Review: 'He's All That,' more or less — remake of teen makeover romcom makes good

Presumably if you're selecting "He's All That," the new Netflix gender-swapped reimagining of "She's All That" (1999), you go in for that sort of thing. You know, the deception-based romantic comedy populated by ultra-shallow teens in which you await the glamorous lead's lightbulb moment: Maybe it's OK to love a person who isn't popular! If so, you'll be pleased to discover the entertaining remake has its charms; it actually is all that, for the most part.

Padgett (Addison Rae), royalty at her ritzy L.A. high school, is a social-media influencer specializing in makeovers. Have I lost you yet? When thrown over by her brain-dead, very white rapper beau Jordan (Peyton Meyer), her ensuing public meltdown could cost her her endorsements. To prove she hasn't lost her touch, she takes a bet to transform outsider Cameron (Tanner Buchanan) into prom-king material without explaining her sudden interest.

Both "He's" and "She's" are written by R. Lee Fleming Jr., who updated the story to feel current, and thankfully improved the protagonist's motivation. The new film is notably inclusive and the dialogue sometimes funny. (Cameron describing some classmates' singing: "Sounds like they're constipated but for some reason they're happy about it.")

Still, it's not the easiest ask for viewers to relate to privileged teens whose only passion is image, though "Clueless" proved it's not impossible. Even when the movie's point is its protagonist finding substance more important than form, you may roll your eyes more than once at what matters in their world.

The gender swap is handled deftly for comic purposes, but the remake doesn't attempt to find meaning in a girl treating a boy as a piece of meat this time around. Your ability to be entertained will be measured in part by your tolerance for genre tropes: The relationship springing from an arrogant, selfish, hurtful pretense evolves into true love; plus the ol' clean-'em-up-and-turn-that-nottie-into-a-hottie maneuver. The nut of both "Thats" is in "My Fair Lady," which itself sprang from "Pygmalion," so the idea of condescendingly shaping the exterior only to fall in love with the interior has been previously accomplished with some success.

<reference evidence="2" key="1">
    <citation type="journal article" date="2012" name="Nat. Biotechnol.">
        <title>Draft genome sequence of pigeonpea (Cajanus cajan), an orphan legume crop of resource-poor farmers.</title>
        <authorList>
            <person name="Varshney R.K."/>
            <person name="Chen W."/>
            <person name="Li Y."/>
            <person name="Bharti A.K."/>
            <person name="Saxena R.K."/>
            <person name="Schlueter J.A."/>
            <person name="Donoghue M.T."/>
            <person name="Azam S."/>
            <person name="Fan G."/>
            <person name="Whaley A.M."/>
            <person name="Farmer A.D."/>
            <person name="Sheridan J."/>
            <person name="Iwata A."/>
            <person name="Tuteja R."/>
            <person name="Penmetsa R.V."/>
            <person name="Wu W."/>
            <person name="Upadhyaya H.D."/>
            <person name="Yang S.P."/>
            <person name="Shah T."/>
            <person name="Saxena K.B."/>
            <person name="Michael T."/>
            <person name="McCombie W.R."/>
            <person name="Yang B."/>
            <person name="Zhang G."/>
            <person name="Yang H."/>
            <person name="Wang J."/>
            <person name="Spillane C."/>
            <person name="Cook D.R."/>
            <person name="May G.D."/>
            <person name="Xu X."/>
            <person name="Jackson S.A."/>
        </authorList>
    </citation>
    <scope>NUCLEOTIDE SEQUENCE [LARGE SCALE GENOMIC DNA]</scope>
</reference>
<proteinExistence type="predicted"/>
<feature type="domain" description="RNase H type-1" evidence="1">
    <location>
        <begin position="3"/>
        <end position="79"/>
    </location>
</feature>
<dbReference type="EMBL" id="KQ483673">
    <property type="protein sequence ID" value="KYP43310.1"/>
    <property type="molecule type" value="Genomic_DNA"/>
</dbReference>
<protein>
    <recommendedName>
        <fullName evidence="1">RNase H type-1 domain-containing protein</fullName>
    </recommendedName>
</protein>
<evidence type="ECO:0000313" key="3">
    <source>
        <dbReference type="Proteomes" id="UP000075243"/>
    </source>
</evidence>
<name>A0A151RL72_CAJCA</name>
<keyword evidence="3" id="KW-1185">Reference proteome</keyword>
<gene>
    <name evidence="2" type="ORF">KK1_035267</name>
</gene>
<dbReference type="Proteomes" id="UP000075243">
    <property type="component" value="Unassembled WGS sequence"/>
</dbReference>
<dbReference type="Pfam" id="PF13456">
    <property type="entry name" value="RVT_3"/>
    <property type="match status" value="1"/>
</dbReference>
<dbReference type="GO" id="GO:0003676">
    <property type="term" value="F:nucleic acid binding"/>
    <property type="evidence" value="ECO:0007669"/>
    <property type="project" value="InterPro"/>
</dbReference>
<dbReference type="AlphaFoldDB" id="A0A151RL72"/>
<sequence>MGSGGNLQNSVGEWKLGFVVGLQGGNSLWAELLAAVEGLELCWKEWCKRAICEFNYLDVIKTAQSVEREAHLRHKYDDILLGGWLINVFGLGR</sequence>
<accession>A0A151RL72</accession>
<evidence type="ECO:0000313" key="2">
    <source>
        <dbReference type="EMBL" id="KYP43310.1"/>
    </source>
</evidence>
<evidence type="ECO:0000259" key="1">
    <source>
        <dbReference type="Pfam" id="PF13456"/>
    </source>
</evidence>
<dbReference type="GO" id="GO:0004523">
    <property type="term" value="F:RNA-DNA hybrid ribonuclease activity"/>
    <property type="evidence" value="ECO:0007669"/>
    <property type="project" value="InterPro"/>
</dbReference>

"He's" boasts talented performers, despite some stunt casting. One could argue its lead represents both: TikTok dancing star Rae has more than 81 million followers and launched a singing career (with tiny tweaks, her "Obsessed" would make SNL proud), but is a relative acting novice. Now, she is the protagonist in a major Hollywood release. She acquits herself well enough; there are moments that look like chemistry between her and Buchanan. Rae's real-life friend, Kourtney Kardashian, however, does not fare well even in a small role as Padgett's boss.

The other bits of stunt casting will be well received by "She's" fans: The original film's star, Rachael Leigh Cook, makes a welcome appearance as Padgett's mother, and co-star Matthew Lillard enjoys a brief, but very funny, turn as the principal.

Buchanan conveys the brooding outsider. There's an effective moment between Cameron and Padgett when sharing their backstories: She seems to listen and be affected, while he seems to register she's listening, and be affected by that.

Otherwise, the film is pretty much stolen by supporting players. Meyer gets all the best dumb "bros" lines; his conviction lands dialogue such as "You're still mad about that? That was like two weeks ago!"

Annie Jacob wrings out every drop of her WTF-ness, as she does in a single confused "Hey?!" She gets the most out of a protective warning delivered with a smile: "Though you're incredibly hot, you're not the complete monster I thought you'd be." Young Isabella Crovetti, as Cameron's sister, has a grounded, moving scene with him.

"He's All That" bops with amusing dialogue and lively filmmaking led by the direction of Mark Waters of "Mean Girls" and some snappy editing by Travis Sittard. It even overcomes some of the most blatant product placement in recent memory (PepsiCo® got its money's worth) to emerge as an enjoyable, worthy reimagining of a film this reviewer won't call a "classic," but will say is fondly remembered and fun.

This story originally appeared in Los Angeles Times.